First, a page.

Sony Pictures loses a strong ally atop parent company
The elevation of Kazuo Hirai to chief executive of Sony Corp. will deprive Sony Pictures Entertainment of someone atop the Japanese electronics giant who has been a major champion of its Hollywood studio.
The role of the Culver City-based film and television studio within the Sony family has long been a subject of speculation in Hollywood, with many questioning whether the corporate parent might sell it or spin it out once Stringer no longer runs the day-to-day operations or retires.
While Sony Pictures has been consistently profitable since chief executive Michael Lynton took over in 2004, efforts to more closely integrate the studio's content business with other parts of Sony have borne little fruit, with the notable exception of the high-definition Blu-ray disc format.
And like all Hollywood studios, Sony Pictures has had to cut costs by laying off staff, reducing its producer deals and consolidating some operations in the past few years amid economic pressures caused by the declining DVD market.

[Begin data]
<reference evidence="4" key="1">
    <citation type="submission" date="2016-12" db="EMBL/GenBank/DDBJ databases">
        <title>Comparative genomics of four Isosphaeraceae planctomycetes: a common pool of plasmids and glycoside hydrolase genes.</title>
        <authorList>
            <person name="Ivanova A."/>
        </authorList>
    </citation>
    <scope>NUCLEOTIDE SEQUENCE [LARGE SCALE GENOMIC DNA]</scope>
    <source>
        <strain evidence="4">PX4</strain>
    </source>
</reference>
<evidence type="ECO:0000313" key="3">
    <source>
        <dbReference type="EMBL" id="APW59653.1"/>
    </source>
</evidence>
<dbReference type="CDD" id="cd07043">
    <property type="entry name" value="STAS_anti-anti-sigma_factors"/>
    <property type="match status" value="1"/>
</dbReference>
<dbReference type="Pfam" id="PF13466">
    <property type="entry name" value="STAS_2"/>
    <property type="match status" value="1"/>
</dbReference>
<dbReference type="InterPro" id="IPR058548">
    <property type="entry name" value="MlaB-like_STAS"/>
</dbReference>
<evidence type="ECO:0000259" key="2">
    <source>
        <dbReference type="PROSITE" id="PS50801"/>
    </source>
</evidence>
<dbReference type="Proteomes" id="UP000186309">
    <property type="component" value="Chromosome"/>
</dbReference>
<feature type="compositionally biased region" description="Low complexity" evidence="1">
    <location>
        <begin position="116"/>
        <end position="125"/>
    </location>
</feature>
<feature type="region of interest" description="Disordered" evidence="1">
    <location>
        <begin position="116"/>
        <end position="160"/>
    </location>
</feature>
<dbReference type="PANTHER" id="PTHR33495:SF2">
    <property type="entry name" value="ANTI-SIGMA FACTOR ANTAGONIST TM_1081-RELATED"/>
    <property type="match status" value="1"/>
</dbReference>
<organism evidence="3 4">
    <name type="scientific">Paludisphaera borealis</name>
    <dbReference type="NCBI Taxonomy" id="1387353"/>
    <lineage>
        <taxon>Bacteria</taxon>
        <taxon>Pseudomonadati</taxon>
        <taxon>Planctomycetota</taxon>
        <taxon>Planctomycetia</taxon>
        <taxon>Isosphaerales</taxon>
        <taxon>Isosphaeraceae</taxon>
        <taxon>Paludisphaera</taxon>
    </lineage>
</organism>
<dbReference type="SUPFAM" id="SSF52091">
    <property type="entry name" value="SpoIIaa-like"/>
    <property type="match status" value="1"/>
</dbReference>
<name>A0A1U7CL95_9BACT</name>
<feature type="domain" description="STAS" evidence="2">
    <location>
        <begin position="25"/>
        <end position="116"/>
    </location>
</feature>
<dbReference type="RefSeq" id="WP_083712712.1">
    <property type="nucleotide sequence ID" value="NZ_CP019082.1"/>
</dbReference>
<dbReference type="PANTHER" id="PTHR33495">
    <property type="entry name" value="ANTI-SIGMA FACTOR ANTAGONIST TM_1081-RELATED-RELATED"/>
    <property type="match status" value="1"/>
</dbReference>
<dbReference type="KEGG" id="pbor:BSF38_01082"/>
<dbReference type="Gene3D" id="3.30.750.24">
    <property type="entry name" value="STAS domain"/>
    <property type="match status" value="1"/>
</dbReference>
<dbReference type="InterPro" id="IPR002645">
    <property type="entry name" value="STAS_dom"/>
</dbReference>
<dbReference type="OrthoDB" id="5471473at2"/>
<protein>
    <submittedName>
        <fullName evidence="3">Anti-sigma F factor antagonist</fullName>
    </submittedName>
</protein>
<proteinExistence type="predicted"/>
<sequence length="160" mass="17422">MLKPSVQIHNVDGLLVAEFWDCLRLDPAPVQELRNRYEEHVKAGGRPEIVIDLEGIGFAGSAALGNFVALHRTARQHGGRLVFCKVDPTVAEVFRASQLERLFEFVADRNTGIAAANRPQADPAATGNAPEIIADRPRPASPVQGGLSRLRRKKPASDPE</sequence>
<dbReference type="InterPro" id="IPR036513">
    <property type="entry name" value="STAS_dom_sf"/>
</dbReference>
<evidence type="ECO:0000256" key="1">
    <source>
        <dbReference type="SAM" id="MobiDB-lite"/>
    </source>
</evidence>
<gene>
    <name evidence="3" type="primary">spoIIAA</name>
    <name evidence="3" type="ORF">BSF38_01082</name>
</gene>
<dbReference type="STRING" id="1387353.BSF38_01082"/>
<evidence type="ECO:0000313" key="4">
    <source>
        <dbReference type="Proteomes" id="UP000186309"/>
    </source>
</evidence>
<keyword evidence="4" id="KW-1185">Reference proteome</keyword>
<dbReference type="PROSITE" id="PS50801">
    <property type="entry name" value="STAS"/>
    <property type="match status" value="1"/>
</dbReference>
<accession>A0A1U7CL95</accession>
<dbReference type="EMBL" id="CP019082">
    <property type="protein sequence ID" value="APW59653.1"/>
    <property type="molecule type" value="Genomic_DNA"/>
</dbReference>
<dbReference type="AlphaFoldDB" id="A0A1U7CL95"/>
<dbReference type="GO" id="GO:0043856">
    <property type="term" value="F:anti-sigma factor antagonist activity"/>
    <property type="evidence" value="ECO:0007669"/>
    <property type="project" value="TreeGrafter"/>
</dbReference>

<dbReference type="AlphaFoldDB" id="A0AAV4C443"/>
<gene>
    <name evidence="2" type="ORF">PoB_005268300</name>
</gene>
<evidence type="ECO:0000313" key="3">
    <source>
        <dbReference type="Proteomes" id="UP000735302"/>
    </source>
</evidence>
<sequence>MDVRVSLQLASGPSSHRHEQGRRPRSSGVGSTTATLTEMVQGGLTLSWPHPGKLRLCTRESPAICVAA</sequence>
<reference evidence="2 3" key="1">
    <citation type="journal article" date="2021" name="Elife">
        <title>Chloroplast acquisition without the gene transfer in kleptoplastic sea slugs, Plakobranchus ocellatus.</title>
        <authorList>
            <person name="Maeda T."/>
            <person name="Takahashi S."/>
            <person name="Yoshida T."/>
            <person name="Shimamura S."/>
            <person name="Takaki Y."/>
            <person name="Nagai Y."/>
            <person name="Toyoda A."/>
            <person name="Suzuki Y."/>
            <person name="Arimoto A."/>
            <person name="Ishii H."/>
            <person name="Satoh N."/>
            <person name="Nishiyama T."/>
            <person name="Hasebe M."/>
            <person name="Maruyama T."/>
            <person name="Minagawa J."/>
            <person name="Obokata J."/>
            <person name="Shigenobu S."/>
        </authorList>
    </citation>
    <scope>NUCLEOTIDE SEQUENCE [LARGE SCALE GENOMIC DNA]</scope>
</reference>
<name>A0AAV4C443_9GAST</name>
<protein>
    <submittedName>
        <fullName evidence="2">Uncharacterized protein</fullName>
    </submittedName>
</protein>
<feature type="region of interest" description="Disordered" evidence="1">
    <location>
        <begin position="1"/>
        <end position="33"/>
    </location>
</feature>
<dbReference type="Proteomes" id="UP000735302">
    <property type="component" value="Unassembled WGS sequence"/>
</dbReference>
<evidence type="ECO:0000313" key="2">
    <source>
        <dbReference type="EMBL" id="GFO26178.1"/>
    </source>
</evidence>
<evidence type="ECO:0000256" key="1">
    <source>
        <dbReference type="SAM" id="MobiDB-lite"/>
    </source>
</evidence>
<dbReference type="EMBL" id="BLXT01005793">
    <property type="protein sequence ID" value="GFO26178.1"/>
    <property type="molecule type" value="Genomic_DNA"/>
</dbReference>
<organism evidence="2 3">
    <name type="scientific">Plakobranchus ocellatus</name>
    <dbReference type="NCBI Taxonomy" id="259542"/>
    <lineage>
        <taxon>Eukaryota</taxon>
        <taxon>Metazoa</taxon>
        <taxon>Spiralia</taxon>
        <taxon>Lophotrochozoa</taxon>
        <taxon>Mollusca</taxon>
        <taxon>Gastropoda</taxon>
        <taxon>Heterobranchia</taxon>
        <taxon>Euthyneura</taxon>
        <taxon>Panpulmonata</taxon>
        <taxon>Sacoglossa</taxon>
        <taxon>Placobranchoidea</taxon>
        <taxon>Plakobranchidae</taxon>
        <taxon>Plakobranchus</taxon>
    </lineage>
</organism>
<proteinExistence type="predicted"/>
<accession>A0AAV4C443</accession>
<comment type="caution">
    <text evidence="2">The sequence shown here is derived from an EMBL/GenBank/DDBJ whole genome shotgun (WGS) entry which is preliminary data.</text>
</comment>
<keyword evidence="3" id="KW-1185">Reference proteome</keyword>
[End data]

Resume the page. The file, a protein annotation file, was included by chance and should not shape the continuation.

Stringer, who spent most of his early career in the television business at CBS, has deep ties to Hollywood and enjoys a strong relationship with Lynton and the studio's creative chief, co-chairman Amy Pascal.
Hirai, meanwhile, started his career in music and has spent most of his career in Sony's video game division. Though he has a longstanding relationship with Lynton, he has no background in film or television and is not as well-known a figure on the studio's lot as his predescessor.
While Stringer remains Sony Corp.'s chairman, Hirai's rise to the top operational role in April is sure to increase speculation about Sony Picture's future.
The studio is poised for a high-stakes summer with several big-budget pictures to be released, including "The Amazing Spider-Man," "Men in Black 3" and "Total Recall."
Sony Corp. has been in the movie business since 1989, when it acquired Columbia Pictures, which remains the studio's primary film label.
-- Ben Fritz
Photo: Michael Lynton, Amy Pascal and Howard Stringer, the latter of whom will be succeeded by Kazuo Hirai as CEO of Sony Corp. in April. Credit: Evan Agostini / Getty Images